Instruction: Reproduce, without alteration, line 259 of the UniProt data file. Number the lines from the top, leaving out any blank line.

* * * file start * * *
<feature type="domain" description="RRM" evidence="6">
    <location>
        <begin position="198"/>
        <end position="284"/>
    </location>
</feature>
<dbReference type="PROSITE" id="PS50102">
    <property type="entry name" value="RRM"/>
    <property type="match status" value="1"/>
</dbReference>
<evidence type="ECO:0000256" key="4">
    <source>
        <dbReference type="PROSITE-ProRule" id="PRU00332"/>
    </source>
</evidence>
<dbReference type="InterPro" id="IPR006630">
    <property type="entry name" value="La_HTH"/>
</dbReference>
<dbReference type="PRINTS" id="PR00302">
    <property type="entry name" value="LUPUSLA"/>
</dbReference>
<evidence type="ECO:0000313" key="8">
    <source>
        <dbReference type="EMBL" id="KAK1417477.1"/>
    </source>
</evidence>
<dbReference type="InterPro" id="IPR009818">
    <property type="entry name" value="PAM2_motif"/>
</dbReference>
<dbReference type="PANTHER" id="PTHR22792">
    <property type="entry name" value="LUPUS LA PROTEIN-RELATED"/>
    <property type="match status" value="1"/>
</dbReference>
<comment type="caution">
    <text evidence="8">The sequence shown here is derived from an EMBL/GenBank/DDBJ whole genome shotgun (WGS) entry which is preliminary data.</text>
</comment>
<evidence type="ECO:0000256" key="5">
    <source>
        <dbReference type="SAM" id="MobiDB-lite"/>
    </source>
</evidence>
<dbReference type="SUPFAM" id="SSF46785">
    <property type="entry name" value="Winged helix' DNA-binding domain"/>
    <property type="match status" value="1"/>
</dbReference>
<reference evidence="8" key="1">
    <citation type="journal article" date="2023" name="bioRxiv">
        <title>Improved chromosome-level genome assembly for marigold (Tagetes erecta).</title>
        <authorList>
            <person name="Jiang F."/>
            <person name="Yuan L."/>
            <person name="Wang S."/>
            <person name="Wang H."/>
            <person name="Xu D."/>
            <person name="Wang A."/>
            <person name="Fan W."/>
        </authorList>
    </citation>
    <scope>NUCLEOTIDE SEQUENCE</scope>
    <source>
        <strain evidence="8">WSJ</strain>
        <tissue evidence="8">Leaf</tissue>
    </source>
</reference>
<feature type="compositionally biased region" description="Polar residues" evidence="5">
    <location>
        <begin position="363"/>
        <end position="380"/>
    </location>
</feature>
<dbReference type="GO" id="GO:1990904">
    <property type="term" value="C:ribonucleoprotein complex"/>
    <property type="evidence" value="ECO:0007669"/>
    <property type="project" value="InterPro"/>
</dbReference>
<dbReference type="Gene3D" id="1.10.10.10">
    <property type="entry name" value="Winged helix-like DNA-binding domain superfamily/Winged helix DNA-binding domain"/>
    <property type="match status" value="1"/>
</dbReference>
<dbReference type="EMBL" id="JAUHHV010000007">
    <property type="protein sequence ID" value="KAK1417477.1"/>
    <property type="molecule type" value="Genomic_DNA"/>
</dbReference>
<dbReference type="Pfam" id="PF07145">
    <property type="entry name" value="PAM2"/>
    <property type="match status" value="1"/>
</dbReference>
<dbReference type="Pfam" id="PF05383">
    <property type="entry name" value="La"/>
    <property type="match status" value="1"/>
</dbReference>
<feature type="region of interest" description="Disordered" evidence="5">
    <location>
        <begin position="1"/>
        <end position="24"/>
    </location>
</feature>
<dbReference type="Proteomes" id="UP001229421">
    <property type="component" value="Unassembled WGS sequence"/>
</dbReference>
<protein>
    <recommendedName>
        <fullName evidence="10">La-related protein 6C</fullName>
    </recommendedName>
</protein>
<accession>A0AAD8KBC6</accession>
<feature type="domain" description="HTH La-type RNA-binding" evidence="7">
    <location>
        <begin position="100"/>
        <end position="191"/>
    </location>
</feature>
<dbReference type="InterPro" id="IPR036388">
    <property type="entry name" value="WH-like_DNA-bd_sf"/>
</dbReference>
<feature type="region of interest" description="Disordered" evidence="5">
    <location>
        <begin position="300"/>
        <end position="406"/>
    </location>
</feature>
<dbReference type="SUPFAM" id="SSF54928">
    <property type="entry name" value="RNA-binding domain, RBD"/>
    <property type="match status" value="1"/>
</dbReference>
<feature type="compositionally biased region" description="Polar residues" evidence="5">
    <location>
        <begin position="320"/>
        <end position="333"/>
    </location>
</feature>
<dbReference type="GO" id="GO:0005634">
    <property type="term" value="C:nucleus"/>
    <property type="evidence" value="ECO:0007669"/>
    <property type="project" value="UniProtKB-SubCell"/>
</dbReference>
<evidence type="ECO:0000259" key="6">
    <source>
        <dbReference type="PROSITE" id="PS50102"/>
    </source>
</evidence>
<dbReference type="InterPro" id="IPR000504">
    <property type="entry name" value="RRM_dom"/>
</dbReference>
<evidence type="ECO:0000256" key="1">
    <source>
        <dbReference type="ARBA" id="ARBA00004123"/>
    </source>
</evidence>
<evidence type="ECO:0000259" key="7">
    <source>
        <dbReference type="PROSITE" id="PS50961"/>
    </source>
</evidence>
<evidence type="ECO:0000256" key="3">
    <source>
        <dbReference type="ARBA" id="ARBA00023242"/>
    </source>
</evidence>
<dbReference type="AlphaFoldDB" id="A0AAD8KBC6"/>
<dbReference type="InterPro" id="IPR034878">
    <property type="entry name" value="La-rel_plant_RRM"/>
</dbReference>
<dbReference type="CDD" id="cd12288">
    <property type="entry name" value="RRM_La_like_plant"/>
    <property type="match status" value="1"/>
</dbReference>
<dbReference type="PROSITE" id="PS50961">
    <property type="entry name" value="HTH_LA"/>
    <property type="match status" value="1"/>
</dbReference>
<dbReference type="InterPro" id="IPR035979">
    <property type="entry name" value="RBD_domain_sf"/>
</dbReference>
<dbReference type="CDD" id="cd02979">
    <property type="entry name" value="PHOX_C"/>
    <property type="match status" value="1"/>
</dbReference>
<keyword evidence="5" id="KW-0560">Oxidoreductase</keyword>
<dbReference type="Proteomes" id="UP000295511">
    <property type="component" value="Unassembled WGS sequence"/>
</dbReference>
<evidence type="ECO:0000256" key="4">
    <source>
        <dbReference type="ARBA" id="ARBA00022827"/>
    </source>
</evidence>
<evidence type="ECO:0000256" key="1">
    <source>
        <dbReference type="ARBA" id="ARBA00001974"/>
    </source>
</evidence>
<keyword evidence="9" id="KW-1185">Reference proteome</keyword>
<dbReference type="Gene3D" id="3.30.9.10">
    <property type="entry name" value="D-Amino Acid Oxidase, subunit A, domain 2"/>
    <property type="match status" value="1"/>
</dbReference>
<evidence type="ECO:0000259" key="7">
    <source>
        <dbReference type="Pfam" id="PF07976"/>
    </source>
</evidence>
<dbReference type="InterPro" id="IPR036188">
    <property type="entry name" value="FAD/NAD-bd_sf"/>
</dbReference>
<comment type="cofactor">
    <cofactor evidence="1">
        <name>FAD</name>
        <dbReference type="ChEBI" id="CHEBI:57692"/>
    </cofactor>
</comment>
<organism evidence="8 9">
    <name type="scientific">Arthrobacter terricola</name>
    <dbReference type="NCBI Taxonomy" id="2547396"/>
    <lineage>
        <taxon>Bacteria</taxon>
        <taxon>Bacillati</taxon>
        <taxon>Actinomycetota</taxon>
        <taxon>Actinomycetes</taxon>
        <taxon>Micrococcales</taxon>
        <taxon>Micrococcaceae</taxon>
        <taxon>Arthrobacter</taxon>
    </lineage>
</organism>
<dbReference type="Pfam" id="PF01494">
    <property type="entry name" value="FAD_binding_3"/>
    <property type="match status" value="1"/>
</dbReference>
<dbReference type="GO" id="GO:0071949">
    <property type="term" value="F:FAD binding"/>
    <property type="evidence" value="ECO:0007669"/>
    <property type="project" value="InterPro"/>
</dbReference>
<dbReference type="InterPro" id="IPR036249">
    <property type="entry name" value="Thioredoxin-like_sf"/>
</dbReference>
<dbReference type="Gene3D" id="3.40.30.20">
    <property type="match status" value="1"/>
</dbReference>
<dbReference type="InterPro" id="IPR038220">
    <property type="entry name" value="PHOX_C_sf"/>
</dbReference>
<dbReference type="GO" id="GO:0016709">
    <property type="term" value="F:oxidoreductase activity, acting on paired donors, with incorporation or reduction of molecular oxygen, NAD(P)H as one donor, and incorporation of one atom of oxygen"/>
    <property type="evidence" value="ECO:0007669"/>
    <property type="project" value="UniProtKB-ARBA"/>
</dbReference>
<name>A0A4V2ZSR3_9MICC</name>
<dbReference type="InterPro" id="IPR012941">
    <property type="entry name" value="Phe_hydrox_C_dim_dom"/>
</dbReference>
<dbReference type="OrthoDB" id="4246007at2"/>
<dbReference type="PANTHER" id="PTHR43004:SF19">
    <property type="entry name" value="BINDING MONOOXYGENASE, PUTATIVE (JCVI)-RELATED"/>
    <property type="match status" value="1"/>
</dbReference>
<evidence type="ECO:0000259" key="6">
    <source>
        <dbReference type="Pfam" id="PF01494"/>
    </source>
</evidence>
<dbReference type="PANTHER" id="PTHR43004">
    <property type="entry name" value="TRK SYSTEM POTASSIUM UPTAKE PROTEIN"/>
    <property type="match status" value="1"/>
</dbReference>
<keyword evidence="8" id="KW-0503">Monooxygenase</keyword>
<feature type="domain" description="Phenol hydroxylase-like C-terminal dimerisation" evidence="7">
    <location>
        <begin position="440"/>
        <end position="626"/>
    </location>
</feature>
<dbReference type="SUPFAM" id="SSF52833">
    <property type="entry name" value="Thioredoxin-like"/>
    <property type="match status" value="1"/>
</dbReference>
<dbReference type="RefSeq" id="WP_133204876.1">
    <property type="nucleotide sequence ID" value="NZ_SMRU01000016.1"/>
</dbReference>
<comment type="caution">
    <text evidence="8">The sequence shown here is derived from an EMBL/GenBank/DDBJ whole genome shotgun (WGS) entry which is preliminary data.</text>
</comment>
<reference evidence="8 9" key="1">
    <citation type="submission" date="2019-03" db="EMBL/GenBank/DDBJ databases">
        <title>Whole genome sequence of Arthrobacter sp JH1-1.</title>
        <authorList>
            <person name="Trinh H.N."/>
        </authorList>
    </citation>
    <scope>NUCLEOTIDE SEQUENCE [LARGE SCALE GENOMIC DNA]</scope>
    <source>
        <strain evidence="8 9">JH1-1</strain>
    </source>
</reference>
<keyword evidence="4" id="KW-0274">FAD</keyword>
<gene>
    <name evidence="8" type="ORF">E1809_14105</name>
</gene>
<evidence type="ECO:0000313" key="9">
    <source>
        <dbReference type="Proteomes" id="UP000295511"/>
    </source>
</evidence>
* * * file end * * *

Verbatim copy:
        <dbReference type="Pfam" id="PF01494"/>